How a Deck Steam Drain Valve Caused Main Engine Start Failure

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EXPERIENCE SHARING- CASE STUDY

Around mid 1980s, we experienced an engine failure on a 18 year old crude oil carrier. This vessel was then recently taken over by a new management company.

The owner transferred it to the new management, as the vessel suffered too many breakdowns which the previous management was unable to handle. This 18 year old lady had a lot of ailments. The task was quite a stringent one and no one were interested to take charge of it.

The delivery Chief Engineer resigned within a month of taking up the task, and no other experienced Chief Engineers came forward to take over the task. Eventually, the musical chair stopped, when a less experienced young Chief Engineer came forward to presume charge.

The hand over mentioned that the M/E start failure was the primary problem which needs immediate attention. Furthermore, the air distributor has to be overhauled at every port without fail, and an additional tug has to be ordered for every Arrival and Departure maneuvers.

Situation At Hand

At the next port, the C/E, still with 2/E’s hands on attitude, personally pulled out all pilot valve plungers of the radial starting air distributor. These plunger type pilot valves are pushed on a radial cam under operating air pressure. The pilot air cycles periodically into the cylinder starting valves when pressed down on a negative cam of the radial disc. He noticed the fine oil soaked fibers that was causing the plungers to get stuck, stops it to sit back on the negative cam, under operating air pressure. It was unusual to see such fibers in an air starter system.

While trying to trace the source of fiber, he found that the starting air compressor suction and the air filter box was empty with no filtering element inside. Delivery engineers said that they removed it, because all compressors, when working together were unable to supply enough starting air during ship maneuvers.

Although, some copper wire gauze from a Turbocharger filter was stuffed inside the suction filter to serve this purpose. It worked, well, and there was no more start failure and the compressor was running without any problem. The Vessel was then on a ballast voyage.

Upon arriving at the load port, the deck heating steam was opened, very loud water hammering sound was heard in E/R and all the way upto the accommodation. White dust was all around Engine room with the result of disintegrated lagging of Steam pipes. During departure maneuvering, the compressors were again found not able to cope up with starting air requirement. 2/E ran to C/E and requested permission to remove copper wire gauze. He suspected C/E might have over stuffed compressor suction filters with copper wire gauze. With C/E’s instruction, wire gauze was renewed with a cleaned wire gauze. On inspection of the old wire gauze, it was found wire gauze was badly clogged with the same kind of asbestos fiber that he found in the starting air pilot valve plunger.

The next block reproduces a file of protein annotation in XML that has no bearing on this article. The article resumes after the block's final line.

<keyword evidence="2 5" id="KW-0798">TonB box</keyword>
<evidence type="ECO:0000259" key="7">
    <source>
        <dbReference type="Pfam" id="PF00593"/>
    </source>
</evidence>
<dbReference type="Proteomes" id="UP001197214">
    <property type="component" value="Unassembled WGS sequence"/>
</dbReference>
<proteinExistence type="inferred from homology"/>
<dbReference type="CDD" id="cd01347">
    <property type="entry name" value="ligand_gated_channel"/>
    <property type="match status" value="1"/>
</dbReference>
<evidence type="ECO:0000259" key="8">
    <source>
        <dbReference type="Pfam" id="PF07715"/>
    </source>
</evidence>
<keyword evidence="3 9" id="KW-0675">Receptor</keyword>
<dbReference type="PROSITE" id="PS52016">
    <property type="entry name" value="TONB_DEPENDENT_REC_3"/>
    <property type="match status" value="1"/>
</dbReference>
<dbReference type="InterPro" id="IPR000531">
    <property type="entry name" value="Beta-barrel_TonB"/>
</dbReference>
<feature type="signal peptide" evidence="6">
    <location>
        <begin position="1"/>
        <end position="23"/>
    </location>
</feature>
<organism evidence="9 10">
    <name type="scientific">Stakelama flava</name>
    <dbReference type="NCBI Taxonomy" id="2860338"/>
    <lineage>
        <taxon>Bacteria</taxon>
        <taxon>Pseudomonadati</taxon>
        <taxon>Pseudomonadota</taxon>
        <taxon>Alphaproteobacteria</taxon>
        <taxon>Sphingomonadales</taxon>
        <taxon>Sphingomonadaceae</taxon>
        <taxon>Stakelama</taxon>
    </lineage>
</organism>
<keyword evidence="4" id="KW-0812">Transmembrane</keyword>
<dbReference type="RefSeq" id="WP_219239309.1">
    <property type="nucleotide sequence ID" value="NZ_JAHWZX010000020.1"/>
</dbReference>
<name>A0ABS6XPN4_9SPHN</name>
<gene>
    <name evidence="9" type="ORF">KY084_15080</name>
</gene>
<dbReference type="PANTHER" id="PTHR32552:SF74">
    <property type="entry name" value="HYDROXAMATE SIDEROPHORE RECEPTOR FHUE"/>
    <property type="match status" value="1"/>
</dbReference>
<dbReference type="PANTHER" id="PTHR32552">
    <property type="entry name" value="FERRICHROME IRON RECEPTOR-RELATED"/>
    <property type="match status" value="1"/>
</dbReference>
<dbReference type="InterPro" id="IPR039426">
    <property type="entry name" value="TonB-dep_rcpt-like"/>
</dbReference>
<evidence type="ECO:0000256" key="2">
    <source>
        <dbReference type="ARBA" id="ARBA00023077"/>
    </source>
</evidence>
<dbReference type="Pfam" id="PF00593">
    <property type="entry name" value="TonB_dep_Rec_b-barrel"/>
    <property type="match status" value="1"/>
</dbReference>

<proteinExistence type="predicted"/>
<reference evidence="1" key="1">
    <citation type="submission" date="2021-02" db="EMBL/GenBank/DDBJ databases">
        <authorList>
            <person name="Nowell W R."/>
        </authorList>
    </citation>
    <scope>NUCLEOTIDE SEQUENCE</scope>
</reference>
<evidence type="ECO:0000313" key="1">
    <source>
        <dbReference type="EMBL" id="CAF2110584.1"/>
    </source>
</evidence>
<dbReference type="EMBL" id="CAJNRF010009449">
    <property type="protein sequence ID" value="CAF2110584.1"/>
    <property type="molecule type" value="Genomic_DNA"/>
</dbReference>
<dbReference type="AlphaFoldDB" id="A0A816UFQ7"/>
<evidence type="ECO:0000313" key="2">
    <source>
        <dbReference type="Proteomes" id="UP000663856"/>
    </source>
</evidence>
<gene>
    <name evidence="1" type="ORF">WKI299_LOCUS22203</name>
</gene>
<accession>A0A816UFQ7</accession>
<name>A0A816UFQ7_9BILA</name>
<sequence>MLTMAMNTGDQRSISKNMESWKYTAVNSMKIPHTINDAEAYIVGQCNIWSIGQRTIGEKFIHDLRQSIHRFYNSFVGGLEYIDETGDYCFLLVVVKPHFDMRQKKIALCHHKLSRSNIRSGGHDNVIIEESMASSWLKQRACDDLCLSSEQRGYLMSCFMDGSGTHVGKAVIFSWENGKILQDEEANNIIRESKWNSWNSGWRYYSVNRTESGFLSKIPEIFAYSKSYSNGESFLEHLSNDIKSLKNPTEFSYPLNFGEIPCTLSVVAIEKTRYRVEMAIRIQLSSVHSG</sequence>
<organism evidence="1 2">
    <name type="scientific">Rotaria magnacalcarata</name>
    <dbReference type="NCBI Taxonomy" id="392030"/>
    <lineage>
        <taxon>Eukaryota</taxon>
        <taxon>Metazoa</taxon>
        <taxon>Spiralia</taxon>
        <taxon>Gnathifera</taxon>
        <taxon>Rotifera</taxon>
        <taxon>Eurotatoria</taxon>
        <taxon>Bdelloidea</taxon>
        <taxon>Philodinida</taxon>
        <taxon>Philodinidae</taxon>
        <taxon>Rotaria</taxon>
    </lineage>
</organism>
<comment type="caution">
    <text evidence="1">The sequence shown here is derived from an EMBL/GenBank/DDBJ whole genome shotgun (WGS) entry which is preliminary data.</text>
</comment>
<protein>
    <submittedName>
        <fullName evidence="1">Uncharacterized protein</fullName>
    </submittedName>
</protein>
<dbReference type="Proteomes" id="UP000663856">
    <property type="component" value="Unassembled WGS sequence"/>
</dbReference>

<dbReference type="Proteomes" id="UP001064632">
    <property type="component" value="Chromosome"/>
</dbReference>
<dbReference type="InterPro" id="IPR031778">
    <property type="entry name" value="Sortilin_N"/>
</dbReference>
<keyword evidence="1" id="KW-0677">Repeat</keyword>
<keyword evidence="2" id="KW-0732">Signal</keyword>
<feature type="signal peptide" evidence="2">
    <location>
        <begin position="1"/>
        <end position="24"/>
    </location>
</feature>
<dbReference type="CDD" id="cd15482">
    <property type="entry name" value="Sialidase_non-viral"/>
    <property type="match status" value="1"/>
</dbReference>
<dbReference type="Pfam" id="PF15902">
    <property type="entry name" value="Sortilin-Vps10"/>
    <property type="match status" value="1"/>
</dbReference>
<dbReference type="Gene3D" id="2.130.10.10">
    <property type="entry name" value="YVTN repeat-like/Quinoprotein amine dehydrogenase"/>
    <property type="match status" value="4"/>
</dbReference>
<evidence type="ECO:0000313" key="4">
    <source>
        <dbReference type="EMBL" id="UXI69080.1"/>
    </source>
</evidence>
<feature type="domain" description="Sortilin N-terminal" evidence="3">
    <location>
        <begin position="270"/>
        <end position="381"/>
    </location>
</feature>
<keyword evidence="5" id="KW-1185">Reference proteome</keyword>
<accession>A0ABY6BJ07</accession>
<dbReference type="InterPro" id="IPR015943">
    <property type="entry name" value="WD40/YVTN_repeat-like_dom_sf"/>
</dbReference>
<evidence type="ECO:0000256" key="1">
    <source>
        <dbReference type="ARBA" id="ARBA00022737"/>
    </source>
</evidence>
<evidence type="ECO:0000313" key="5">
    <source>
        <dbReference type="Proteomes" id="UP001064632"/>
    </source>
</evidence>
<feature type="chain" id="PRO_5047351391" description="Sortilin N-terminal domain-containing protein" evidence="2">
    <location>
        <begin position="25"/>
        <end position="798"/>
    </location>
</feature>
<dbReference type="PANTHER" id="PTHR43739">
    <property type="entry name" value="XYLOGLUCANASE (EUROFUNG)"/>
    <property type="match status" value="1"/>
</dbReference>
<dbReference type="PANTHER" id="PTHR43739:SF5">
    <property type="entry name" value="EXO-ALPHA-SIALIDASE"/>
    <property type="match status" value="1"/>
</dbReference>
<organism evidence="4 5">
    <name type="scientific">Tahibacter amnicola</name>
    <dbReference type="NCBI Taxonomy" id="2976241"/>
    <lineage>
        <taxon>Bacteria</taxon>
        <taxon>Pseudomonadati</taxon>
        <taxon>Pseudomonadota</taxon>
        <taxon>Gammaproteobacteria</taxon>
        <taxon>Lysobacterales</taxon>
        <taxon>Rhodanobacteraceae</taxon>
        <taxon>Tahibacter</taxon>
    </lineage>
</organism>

Why the persistent water hammer in the steam pipe?

Feed water consumption was very high and the vessel had to lift potable water at every port. A good amount of distilled water was used for the make up feed. The fresh water generated was satisfactory and had no apparent leakage. However, while warming up the deck steam for cargo heating, the water hammer was heard, and engineers had to continuously drain out the condensate to bilge, till the deck heating steam pipe was well warmed up and no more water hammer was heard.

Deck steam pipe lagging was badly damaged and the pipe was bared at many places, throughout the main steam pipe, which runs from the aft to forward sections. No wonder, as the water hammer was prolong in cold weather. There was a condensate drain valve which cross connects the steam pipe and the condensate return pipe at closest dead end . This valve was found shut permanently. The cross connection valve is for the condensate from steam pipe to return and must be shut only after the steam line is fully warmed up.

A proper deck steam warming up procedure was prepared and posted. Also, training was given to both deck officers and engineers on maintaining the condensate return valve operation.

There was no further water hammer, feed water loss or M/E start failure.

Article By Mr. C.K.Murali [ViswaLab]

LESSON TO BE LEARNED:

  1. MACHINERY PROBLEMS COULD BE INDIRECT.
  2. THEY NEED PERSISTENT LOGICAL TRACKING TO FIND OUT ROOT CAUSE.
  3. WHILE 90% OF THE TIME IS SPENT TO DETECT, RECTIFICATION NEED LESS THAN 10%.

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